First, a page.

How did your new book, The New Southern, come about?
When I moved to the South as a young, independent Jewish woman, I didn’t feel like I belonged here. I felt different culturally with how I was reared. It wasn’t until I found my creativity that I found my community. I find creativity is such a common denominator of connection. The New Southern ultimately is about community. It’s anyone’s story who has had to rely on humility and heart to make something from nothing. It’s a progressive movement grounded in cultural change and unity and acceptance and love and creative prosperity in a region of the country that has had a really contentious, culpable past. Unfortunately or fortunately — whatever meaning we want to derive from it — this past can still be felt very intensely currently in our country. So, I’m highlighting our similarities and expressing the importance of honoring our differences. It’s about understanding our heritage and other people’s heritage and ancestries, and supporting those who are exploring life within the four walls of their home with more creativity, imagination, and cultural awareness and acceptance. It’s such an important story to tell.
I want people to look within these pages and feel an immediate sense of community and acceptance. I did this through 30 interviews highlighting creative entrepreneurs with old and new ties to the South. Chefs and makers and authors and designers and artists and activists who are using their stories and voices to further communities around them. And my images are a lighter conduit into deeper messaging around racism and gender equality and social justice, and how creativity can honor and tell the truth about the world while still bringing people together. You can pick up this book and it will inspire the four walls of your home. Or you can pick up this book and you can challenge old beliefs within the way you were reared. Or you can pick up this book and it will inspire your creative soul. There are so many different facets to it. There’s really nothing out there like this.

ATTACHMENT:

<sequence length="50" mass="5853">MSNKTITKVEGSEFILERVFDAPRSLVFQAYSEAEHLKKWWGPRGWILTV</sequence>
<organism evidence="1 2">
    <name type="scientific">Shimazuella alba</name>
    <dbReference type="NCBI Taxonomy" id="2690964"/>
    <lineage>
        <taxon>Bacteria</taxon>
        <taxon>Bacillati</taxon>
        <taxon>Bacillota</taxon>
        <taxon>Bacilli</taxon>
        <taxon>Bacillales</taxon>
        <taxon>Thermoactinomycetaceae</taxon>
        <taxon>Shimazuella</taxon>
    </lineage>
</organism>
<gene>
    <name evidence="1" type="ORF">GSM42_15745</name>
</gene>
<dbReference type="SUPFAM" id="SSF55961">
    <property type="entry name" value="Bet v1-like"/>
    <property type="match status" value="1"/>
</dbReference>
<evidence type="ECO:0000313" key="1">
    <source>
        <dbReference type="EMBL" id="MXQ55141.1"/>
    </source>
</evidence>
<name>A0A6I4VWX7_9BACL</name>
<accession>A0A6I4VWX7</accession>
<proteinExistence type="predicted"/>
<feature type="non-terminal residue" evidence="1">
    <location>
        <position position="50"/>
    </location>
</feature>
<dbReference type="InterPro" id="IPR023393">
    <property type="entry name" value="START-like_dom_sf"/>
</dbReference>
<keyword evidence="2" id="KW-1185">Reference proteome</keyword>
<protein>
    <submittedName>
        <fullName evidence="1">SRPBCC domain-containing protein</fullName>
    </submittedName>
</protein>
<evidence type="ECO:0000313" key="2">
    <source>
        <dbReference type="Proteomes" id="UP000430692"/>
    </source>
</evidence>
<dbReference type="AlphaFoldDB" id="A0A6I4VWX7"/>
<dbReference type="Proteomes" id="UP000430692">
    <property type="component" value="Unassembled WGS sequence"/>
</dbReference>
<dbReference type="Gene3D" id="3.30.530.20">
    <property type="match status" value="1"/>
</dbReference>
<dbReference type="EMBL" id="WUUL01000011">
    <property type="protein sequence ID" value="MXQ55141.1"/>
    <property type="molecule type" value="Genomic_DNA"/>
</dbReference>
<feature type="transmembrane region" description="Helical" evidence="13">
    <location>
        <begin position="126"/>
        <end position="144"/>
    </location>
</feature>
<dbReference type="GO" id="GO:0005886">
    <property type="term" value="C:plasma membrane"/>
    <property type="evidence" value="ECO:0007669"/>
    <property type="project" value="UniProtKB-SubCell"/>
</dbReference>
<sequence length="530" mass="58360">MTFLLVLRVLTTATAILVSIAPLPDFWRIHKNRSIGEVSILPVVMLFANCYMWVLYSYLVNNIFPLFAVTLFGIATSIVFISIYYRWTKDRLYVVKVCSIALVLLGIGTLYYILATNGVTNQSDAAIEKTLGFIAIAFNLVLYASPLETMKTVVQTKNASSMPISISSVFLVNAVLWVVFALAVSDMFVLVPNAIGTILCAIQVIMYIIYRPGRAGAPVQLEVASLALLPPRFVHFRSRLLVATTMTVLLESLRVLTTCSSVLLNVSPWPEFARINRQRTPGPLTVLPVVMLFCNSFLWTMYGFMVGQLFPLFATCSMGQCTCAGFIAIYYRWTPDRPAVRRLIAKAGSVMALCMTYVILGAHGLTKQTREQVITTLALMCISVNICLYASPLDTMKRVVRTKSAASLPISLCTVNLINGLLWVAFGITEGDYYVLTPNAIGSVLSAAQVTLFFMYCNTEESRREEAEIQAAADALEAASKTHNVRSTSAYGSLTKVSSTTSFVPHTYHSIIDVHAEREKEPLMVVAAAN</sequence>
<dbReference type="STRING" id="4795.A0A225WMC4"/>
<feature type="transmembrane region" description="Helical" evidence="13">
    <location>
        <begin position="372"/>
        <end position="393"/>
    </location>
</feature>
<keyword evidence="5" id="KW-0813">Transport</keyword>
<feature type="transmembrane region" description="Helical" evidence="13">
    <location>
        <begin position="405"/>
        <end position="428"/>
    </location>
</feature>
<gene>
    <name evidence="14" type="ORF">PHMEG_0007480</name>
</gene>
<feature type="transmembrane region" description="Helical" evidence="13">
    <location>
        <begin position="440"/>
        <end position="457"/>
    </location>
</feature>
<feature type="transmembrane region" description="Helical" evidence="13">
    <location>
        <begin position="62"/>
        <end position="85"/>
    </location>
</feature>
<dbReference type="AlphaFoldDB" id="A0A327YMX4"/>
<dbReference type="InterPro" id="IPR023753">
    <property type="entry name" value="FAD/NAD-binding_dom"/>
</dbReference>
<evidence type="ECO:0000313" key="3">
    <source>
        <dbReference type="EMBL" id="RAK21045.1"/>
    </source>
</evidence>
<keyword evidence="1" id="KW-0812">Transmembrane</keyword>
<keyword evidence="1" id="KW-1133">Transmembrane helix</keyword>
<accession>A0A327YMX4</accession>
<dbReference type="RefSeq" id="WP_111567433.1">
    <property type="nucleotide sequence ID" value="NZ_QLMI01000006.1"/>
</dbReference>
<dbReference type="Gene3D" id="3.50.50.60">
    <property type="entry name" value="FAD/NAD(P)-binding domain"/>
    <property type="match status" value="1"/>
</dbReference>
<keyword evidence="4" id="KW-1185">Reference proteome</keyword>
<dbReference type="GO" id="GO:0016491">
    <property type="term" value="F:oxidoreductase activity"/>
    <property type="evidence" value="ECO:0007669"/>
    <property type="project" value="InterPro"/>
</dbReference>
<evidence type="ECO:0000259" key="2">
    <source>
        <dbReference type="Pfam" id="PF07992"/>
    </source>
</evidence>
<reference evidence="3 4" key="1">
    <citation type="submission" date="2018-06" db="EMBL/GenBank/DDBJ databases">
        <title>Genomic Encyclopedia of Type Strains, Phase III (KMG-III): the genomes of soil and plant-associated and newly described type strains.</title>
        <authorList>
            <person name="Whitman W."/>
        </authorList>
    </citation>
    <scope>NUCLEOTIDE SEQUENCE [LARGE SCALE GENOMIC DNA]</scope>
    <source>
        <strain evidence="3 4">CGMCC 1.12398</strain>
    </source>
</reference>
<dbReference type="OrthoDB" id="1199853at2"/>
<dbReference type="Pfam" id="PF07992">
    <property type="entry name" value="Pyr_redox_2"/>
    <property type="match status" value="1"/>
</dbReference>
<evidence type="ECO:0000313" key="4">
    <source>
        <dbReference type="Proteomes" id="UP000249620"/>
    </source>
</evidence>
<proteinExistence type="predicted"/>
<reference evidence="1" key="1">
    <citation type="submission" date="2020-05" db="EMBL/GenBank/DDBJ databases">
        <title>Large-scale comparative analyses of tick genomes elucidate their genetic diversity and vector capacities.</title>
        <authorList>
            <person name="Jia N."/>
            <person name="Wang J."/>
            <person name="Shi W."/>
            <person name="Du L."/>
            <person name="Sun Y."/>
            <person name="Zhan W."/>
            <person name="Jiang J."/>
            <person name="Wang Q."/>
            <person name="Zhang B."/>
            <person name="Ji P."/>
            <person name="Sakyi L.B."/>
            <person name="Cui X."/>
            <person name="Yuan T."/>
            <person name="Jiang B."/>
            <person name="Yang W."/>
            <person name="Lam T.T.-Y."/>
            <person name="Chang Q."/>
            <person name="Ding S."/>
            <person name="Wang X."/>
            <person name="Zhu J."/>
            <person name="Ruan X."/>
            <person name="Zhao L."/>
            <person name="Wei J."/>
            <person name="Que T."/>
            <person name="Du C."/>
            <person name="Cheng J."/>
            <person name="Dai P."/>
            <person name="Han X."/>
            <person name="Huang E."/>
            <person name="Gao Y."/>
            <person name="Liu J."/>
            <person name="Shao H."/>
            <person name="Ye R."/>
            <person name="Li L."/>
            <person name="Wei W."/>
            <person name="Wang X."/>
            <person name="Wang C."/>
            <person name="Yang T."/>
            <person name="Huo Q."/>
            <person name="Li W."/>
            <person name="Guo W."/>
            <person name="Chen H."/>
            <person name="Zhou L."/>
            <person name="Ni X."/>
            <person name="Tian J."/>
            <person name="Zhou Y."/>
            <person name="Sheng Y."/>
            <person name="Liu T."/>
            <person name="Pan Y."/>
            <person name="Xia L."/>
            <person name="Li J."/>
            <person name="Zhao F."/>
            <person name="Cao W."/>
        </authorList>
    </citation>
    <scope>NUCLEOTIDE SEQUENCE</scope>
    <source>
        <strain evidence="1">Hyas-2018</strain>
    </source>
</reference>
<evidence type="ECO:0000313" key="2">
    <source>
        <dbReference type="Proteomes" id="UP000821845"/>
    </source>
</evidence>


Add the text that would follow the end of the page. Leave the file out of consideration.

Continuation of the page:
If you could shoot one person’s home or one place, who/what would it be and why?
One place and one person that are very synergistic to one another. I would love to shoot Amangiri in Southern Utah. It sits on 600 acres, and it is just such a stunning facility that really honors the mystery and magic of those mountains. Also, Axel Vervoordt. His architecture and design truly celebrates and honors joy, simplicity and going back to basics. My love language as an artist are clean lines and simple geometries, and both Amangiri and Axel Vervoordt really speak that same language.
What is the best advice you’ve received and from whom?
I probably get 500 opinions a day from my team, from social media, from everybody in my life. And I like to dish advice, too. I don’t love unsolicited advice, and there is a lot of noise and feedback that comes with living a creative life. I’m intentional about creating stillness each day and listening to my instincts to make sure they’re coming from a place of love instead of fear or ego. When it comes from a place of love, it’s only going to connect you further to your community and to the things that you need to be doing in your life.
Besides faith, family, and friends, name three things you couldn’t live without.
Our puppy, Meyer Lemon, my camera and a journal.
Thank you for sharing your inspiring story with us, Alyssa, and for these fabulous photos. Make sure you snag a copy of Alyssa’s book, out September 22.